FBI Marks 20 Years of Training at ‘Body Farm’

The Forensic Anthropology Center in Knoxville, Tennessee, has been training FBI Evidence Response Team (ERT) members for 20 years on techniques they can apply at crime scenes.


Video Transcript

Dawnie Steadman, director, Forensic Anthropology Center: We’re here today at the Anthropology Research Facility working with FBI ERTs on the Human Remains Recovery Course.

Text slide: FBI Evidence Response Team (ERT) members are provided training each year on human remains recovery at the Forensic Anthropology Center in Knoxville, Tennessee.

Steadman: What this course does is it trains ERTs how to recognize graves, excavate graves and surface remains, and make sure that they get all of the evidence and document all of the evidence.

Text slide: ERT members spend five days studying alongside forensic anthropologists at the facility, also known as the Body Farm.

Steadman: These are what we call challenge crime scenes, because you might not be able to recognize all of the evidence as bone. Some of it looks like rock. Until you know bone very well, which is what they learn here, it might not be really recognizable. And so the risk is that they might miss something that’s really important.

By coming out here and learning what happens to bodies when they are in graves really helps the ERTs learn how to better approach any sort of graves that they are dealing with.

They first will use probes to try to find graves. We train them on how to feel those differences between the undisturbed and the disturbed soil to help them locate graves.

Then they begin laying out a grid in the area where they think the grave might be.

Then the next phase is to start—once you define the margins of the grave—is to start excavating the grave. So you’ll start taking down the soil layer by layer, thin layers. We call them levels.

The whole point is to do it very systematically, because we want to make sure that if we encounter any evidence along the way that we document it where it is and we don’t knock it down into a lower level. Because all of that evidence could be really important to telling the story about what happened to this person and how the grave was constructed.

Every piece of dirt goes through the sift. And what we are doing is we are looking for any small bits of evidence that might have gotten by when we were troweling. And that might be teeth, it might be bullets, it might be pieces of clothing or other evidence that’s really important to the case.

What they will do is completely expose the grave. They will dig around all of the bones so that they are actually elevated in the soil above the rest of the grave floor. And that makes sure, again, that we are getting all of the evidence and making sure that we are reassociating each piece of evidence with other evidence. So if there’s a bullet we know exactly where that is in space with the body.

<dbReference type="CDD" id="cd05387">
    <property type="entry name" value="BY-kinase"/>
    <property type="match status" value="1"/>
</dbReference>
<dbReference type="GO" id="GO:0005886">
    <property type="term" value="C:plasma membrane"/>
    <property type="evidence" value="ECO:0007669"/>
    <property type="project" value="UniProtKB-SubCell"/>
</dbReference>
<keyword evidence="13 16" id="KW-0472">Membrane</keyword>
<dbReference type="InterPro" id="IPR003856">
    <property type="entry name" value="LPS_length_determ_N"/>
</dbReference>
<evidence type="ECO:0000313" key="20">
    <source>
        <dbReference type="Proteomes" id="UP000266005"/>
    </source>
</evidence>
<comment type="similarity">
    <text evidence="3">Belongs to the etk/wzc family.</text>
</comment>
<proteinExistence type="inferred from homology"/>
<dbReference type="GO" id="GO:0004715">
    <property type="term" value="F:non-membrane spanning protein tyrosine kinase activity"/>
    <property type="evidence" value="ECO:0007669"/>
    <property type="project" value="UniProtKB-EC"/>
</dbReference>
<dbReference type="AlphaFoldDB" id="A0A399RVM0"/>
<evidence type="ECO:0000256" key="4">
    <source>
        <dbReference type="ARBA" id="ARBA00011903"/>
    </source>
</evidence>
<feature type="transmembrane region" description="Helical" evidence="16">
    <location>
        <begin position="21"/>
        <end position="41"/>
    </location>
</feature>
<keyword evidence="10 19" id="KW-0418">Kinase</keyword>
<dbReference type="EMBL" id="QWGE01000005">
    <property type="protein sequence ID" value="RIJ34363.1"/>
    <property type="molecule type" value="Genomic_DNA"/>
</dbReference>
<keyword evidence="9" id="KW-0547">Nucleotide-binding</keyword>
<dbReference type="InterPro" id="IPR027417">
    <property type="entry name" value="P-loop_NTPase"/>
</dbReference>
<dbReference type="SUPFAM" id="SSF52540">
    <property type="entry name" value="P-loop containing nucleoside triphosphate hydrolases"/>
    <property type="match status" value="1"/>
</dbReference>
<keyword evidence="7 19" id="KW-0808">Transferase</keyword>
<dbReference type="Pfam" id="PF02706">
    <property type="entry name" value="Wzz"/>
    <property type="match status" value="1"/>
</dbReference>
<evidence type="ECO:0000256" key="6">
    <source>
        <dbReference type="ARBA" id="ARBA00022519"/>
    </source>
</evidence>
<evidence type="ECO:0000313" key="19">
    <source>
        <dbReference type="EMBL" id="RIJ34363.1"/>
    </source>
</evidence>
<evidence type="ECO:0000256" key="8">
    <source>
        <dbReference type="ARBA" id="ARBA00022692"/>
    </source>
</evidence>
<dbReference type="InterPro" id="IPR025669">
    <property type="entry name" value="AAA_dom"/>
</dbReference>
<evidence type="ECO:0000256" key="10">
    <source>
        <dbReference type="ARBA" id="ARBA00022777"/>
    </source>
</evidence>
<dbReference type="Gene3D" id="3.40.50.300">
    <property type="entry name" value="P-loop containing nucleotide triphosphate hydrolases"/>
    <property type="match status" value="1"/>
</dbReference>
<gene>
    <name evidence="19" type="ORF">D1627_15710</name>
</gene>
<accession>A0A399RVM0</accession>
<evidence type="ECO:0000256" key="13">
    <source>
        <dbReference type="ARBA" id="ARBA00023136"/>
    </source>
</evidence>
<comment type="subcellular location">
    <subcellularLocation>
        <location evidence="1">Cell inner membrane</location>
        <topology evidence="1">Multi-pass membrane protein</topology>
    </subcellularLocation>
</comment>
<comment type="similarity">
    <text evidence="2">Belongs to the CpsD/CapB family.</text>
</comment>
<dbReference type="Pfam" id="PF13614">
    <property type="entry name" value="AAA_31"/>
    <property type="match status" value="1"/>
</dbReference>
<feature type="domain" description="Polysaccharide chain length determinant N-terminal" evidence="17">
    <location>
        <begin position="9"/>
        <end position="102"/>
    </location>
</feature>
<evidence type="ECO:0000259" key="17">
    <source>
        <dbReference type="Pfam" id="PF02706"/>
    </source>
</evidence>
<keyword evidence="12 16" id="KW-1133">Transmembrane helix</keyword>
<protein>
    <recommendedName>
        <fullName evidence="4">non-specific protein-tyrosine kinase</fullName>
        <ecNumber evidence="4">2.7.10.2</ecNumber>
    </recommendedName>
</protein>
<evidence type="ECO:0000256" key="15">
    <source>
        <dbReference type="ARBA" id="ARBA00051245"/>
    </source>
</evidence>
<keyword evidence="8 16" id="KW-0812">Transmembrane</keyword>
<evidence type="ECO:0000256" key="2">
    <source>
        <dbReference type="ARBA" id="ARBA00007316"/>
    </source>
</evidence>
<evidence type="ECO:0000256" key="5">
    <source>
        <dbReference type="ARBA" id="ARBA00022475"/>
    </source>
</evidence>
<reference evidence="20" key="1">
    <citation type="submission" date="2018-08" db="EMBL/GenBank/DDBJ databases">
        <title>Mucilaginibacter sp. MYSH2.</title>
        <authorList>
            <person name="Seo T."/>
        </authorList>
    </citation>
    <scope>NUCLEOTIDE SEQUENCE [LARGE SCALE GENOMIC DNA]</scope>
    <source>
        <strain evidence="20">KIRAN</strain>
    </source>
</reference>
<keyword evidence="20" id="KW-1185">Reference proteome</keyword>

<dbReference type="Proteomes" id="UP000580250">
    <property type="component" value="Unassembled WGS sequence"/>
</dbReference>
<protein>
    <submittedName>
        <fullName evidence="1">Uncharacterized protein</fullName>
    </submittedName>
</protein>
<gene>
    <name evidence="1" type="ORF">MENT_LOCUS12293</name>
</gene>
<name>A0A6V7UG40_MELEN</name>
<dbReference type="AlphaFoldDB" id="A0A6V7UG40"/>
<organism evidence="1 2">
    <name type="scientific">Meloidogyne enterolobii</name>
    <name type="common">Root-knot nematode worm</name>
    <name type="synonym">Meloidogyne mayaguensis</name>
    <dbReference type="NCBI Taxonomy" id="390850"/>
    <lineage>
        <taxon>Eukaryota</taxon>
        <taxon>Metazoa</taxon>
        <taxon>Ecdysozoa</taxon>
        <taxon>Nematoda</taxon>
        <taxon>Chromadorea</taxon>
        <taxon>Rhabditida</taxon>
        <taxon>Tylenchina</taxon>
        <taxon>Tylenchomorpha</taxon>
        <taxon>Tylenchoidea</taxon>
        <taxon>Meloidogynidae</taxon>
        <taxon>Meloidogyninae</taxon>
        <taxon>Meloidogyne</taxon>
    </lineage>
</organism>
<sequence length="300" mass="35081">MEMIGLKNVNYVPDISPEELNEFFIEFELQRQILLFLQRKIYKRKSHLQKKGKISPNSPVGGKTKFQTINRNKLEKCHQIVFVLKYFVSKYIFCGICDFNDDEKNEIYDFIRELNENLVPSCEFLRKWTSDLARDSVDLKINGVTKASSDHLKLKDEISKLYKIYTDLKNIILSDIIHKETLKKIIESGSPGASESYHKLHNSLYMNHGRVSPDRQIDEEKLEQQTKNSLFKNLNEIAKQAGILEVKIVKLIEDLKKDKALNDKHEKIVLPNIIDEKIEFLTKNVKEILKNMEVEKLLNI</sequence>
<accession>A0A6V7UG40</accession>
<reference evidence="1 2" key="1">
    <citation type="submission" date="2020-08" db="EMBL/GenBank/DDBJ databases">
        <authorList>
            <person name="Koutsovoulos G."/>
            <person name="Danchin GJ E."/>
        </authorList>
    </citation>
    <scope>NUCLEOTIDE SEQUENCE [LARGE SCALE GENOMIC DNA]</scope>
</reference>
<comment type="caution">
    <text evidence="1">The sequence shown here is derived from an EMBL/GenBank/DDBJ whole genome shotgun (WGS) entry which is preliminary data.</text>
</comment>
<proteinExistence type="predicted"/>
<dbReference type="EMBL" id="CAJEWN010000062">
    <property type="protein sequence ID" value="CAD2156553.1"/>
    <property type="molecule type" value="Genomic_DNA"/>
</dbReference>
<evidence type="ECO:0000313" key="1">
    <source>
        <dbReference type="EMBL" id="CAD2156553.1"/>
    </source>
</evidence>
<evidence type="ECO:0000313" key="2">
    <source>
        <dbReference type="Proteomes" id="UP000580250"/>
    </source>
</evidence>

They map every piece of evidence—every bone, every piece of clothing, any other physical evidence that is associated with the body or the grave.

Once the remains have been mapped, photographed, inventoried, and removed, is the agents will then, essentially, scrape the bottom of the grave, and they will go down another 20 centimeters or so. And the reason for that is, sometimes bones or other physical evidence, especially bullets, might get pushed down into the floor of the grave. And so we always want to go underneath that floor and make sure that the entire area is clear of evidence, and that’s the last step.

The techniques that we are teaching here at the ARF is exactly how we hope that they will approach every crime scene when you have buried remains. This is something that you really have to do to understand the complexities of it.

The heart and soul of everything we do here is the people who donate their bodies to us. All of the individuals that the ERT works with here are people who donated their bodies to science. They wanted to serve, not only furthering forensic science but also the training, and the FBI training is something that our donors are familiar with. They are very proud of it. And I think it’s one of the things that the donors feel very strongly about—that they are benefiting law enforcement, and particularly the FBI directly, by their gift of body donation.